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Atmel introduces LIN SBCs, automotive RF chips

Atmel has introduced two LIN system basis chips (SBCs) and three UHF ASK/FSK receiver ICs.

The ATA6623 and ATA6625 LIN system basis chips, designed in compliance with the LIN 2.0 specification and the SAEJ2602 standard, incorporate Atmel's second-generation LIN transceiver, which is said to provide industry-leading EMC performance and excellent ESD stability (>6 kV). Targeting comfort and powertrain applications, the SBCs operate at supply voltages up to 40 V. They are manufactured on Atmel's high-voltage BCD-on-SOI technology (SMARTIS) and come in SO8 power packages.

The LIN devices integrate a low-drop voltage regulator (3.3 V output voltage for the ATA6623 and 5 V for the ATA6625) with the potential to lower system costs by approximately 20% while reducing board space requirements. The silicon-on-insulator substrate used in the SMARTIS process results in low leakage current, reduced crosstalk between the analog and digital circuits on the same die, latch-up-free operation at high temperatures, and lower parasitic effects, for better EMC performance.

Atmel’s ATA5723, ATA5724 and ATA5728 UHF ASK/FSK receiver ICs target remote keyless entry (RKE) and tire pressure monitoring system (TPMS) applications. The devices are pin-compatible and can be used without board design changes for all standard automotive frequency ranges – 313-317 MHz (ATA5723), 432-436 MHz (ATA5724) and 868-870 MHz (ATA5728). The three are manufactured using Atmel's RF BiCMOS process and packaged in a small footprint SSO20.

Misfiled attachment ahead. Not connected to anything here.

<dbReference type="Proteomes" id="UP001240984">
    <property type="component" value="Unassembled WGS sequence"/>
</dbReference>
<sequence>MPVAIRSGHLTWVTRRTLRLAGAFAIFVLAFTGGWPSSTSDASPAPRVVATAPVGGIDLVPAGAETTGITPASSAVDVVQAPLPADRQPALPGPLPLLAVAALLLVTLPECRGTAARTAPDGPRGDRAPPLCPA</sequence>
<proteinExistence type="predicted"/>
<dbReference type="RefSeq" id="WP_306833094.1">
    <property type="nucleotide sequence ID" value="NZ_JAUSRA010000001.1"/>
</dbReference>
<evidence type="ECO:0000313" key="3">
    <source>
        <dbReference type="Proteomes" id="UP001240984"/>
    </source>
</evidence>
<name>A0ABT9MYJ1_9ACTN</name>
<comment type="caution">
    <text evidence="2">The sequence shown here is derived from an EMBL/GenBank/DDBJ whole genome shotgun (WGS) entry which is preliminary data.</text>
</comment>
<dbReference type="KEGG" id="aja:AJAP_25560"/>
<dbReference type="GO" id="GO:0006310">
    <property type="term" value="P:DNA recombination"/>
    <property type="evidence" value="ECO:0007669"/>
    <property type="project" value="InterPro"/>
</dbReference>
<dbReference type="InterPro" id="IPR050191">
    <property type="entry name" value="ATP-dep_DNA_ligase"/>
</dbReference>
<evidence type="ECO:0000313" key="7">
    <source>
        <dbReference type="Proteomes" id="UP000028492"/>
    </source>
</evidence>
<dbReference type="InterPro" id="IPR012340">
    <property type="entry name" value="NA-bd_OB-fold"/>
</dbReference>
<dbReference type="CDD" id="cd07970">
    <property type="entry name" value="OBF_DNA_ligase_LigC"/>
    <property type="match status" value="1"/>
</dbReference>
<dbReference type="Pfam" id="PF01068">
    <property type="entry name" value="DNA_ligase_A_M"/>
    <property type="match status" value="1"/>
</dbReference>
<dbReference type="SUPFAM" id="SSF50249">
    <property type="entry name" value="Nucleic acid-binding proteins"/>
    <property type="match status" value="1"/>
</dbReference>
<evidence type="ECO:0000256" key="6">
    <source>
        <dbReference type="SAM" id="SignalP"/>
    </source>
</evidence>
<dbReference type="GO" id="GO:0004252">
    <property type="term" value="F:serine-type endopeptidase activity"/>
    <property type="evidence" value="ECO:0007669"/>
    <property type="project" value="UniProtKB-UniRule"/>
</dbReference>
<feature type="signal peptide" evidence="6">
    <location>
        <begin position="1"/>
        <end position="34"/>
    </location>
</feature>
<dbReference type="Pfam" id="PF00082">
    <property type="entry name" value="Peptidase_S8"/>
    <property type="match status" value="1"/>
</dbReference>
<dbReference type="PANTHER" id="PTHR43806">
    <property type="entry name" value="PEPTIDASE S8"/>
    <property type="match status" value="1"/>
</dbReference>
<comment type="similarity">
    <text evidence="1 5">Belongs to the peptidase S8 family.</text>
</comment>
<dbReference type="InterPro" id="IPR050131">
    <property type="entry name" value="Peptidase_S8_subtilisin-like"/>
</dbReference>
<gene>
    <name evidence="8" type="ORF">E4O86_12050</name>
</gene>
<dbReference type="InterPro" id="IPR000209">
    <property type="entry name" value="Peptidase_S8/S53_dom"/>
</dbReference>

The new RF ICs are based on Atmel's ATA5743, which features polling mode functionality. Polling features in the ATA5723, ATA5724 and ATA5728 allow the microcontroller to remain in standby mode, enabling low current consumption. Active current consumption is about 8mA in receiving mode. Single-ended RF inputs facilitate adaptation of lambda/4 or printed loop antennas and ease tolerance requirements for RF matching components.
The ATA5723, ATA5724, and ATA5728 support Manchester and Bi-phase coding signals. They provide a logarithmic RSSI output that enables customers to achieve good resolution at low field strengths. Receiving selectivity is based on an integrated image rejection mixer with 30 dB rejection and -113 dBm sensitivity. The devices also integrate an IF filter, low-phase-noise VCO, PLL, and loop filter.

The receiver ICs typically need just 10 passive components, a crystal, and an RF antenna to create a receiver board application. No external filters are needed, and low-cost crystals can be used because of the devices’ large oscillation margins.

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